In Windows it’s already known that the system itself creates restore points so that you can backtrack to certain points in time to a more stable version of your operating system. One thing that’s useful to know though is that you can actually set a restore point manually.
This is useful for if you are installing some new software, or even installing new hardware into your machine and you want to be sure that no drivers or new software will break your system we know Microsoft by now and Windows does have a habit of breaking down when you least expect it, but so do any other operating system in reality. As other systems have backtrack methods to return to a fixable point in time so does Windows.
Creating a Restore Point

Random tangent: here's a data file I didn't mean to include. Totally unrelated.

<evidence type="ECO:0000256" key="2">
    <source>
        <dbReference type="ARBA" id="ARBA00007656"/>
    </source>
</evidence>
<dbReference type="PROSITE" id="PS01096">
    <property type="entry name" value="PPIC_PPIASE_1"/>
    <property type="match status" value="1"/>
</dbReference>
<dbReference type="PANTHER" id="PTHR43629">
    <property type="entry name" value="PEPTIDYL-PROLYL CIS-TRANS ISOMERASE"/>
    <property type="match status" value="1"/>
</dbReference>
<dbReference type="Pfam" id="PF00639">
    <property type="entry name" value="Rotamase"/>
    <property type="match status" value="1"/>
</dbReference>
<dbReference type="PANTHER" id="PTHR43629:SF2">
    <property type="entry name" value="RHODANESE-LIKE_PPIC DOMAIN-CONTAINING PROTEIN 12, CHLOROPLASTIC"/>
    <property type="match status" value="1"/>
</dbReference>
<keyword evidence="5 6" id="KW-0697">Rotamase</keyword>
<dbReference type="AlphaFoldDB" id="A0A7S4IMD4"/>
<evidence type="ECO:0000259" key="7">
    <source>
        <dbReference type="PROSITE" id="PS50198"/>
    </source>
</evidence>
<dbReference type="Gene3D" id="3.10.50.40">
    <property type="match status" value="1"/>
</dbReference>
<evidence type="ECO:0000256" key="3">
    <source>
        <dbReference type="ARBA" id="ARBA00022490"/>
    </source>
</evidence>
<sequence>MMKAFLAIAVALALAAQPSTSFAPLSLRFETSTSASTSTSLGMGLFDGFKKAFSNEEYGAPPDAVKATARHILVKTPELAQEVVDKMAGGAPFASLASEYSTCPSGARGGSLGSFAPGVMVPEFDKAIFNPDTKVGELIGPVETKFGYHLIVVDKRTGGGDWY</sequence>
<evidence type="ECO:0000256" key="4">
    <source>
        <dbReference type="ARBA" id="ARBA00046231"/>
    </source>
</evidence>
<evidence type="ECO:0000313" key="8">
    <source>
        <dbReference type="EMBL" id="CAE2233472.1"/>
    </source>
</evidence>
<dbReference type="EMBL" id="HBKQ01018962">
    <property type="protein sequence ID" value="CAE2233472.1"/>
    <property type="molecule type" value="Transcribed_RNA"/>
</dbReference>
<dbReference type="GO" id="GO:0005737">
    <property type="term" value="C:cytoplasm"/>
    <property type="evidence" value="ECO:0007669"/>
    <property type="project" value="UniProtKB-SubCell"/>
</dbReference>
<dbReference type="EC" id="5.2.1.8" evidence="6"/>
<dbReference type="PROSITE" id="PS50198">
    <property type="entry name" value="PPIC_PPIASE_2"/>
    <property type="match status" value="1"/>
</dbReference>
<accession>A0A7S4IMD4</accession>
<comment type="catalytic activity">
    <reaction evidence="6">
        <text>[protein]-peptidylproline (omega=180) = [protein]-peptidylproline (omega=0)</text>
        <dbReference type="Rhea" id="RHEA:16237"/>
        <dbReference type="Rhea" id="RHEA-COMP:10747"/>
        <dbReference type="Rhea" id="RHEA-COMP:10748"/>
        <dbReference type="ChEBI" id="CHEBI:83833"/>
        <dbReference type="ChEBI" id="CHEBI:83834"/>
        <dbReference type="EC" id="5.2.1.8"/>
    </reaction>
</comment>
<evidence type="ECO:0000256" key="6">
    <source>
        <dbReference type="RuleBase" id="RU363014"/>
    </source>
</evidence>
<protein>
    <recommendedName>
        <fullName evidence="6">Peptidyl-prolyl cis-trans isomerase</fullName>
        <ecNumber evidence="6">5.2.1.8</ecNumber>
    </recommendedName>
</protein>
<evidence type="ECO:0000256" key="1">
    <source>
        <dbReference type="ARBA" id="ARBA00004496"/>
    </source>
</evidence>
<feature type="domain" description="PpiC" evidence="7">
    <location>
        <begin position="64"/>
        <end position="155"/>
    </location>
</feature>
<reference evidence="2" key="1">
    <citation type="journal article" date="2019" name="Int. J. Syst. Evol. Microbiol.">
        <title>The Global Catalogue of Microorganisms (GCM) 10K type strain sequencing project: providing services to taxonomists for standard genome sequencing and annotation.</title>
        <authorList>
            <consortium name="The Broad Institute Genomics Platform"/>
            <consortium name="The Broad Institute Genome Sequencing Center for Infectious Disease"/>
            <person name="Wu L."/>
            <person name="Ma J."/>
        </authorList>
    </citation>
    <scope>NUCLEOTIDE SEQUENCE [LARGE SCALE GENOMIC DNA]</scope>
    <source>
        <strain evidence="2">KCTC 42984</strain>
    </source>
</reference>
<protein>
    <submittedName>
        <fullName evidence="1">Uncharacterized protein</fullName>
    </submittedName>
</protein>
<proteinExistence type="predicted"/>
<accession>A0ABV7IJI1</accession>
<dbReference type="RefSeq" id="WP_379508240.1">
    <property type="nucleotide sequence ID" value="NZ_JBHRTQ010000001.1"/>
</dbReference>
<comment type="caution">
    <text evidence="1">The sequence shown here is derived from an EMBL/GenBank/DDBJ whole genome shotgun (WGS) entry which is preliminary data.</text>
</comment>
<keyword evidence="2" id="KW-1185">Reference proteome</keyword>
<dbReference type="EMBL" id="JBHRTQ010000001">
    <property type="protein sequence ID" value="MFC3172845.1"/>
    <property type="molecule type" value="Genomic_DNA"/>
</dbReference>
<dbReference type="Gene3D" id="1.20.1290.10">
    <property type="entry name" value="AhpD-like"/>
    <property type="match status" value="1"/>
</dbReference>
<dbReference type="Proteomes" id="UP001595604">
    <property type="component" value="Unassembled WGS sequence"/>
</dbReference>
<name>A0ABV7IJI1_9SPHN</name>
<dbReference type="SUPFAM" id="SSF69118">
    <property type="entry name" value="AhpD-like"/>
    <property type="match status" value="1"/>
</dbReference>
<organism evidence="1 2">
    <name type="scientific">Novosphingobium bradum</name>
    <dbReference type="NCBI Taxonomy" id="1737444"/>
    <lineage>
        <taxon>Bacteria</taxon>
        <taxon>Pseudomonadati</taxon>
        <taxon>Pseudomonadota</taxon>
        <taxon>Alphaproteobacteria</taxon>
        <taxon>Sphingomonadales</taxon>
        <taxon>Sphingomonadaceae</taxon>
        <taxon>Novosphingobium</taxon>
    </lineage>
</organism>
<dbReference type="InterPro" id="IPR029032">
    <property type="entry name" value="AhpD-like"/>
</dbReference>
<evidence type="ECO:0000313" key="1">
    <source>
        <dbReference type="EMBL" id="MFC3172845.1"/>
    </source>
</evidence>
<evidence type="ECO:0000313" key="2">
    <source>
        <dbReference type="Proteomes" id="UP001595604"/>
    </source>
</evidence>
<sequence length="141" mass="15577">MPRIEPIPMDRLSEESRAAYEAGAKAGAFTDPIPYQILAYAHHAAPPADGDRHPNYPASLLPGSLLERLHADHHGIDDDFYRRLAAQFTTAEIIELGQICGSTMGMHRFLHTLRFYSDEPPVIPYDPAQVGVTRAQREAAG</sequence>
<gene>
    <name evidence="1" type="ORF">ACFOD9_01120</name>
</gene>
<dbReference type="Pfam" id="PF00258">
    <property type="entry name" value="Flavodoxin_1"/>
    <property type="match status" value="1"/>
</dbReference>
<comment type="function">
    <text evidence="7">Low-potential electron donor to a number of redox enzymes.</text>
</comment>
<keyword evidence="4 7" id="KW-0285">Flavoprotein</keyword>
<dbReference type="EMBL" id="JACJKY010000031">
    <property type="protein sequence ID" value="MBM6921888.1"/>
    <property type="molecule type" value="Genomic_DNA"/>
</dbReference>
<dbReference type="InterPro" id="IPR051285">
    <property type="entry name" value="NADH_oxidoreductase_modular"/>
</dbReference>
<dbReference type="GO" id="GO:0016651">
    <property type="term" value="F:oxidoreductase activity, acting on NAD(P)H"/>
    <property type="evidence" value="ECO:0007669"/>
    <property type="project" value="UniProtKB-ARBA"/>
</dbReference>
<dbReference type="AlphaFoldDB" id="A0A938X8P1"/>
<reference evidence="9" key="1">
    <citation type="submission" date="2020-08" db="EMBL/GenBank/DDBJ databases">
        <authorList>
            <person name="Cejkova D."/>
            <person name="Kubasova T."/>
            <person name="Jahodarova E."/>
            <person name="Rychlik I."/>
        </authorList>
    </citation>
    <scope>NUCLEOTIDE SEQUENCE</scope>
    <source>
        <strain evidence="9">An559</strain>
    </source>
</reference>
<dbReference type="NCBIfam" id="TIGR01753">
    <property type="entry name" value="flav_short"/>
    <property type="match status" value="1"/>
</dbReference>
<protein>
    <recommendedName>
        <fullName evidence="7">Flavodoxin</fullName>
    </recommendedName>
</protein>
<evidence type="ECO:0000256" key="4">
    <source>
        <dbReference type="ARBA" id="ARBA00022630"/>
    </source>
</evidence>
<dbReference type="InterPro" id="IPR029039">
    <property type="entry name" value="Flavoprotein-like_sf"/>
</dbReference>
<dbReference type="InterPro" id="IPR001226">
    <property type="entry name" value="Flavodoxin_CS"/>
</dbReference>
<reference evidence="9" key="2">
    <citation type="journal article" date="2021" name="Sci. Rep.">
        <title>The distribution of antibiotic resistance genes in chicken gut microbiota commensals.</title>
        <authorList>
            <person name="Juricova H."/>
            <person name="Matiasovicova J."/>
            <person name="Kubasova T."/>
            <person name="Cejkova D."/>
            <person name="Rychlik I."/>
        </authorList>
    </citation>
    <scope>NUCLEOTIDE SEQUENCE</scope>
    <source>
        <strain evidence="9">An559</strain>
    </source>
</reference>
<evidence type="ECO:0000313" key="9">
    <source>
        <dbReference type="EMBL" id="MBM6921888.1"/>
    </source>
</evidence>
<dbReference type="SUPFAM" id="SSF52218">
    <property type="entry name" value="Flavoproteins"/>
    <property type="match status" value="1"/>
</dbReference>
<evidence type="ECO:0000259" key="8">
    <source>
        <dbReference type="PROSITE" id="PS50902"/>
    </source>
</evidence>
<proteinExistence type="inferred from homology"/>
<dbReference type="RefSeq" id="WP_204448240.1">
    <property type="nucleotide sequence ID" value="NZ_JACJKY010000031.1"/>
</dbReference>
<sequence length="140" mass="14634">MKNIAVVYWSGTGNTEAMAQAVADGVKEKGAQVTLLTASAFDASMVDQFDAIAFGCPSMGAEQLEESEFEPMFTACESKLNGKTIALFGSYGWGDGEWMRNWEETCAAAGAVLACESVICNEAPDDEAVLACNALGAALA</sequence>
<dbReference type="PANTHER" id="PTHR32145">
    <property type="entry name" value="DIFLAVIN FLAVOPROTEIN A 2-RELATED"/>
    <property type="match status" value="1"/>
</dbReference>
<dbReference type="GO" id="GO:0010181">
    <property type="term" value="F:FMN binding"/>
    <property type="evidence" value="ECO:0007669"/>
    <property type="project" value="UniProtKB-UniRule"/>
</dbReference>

The first thing to do is to go to your computer and view its properties. This will bring up your system information. From there click on “system protection” which will be on the right hand side list of options. This will then bring you to the options for your protection settings. Dependant on whether you have your System Restore turned on (as it’s possible to turn it off) you will have the option to create a restore point.
Click “Create” to create a restore point and you will be asked to give this point a name, call it something that you will remember like “before installing new graphics card” for example, then click on Create. Windows will then take over and create the restore point for you without you having to do anything else. You can then do whatever upgrade or install you wanted to knowing the restore point has been created.
Restore points are always important for your system as it helps you manage failures in installs easier. It’s like having a safety net in case anything should go wrong. If it does go wrong it’s as simple as clicking on “Restore system” and retrieving your old setup. As is often said with these types of things, it’s better to be safe than sorry in these situations.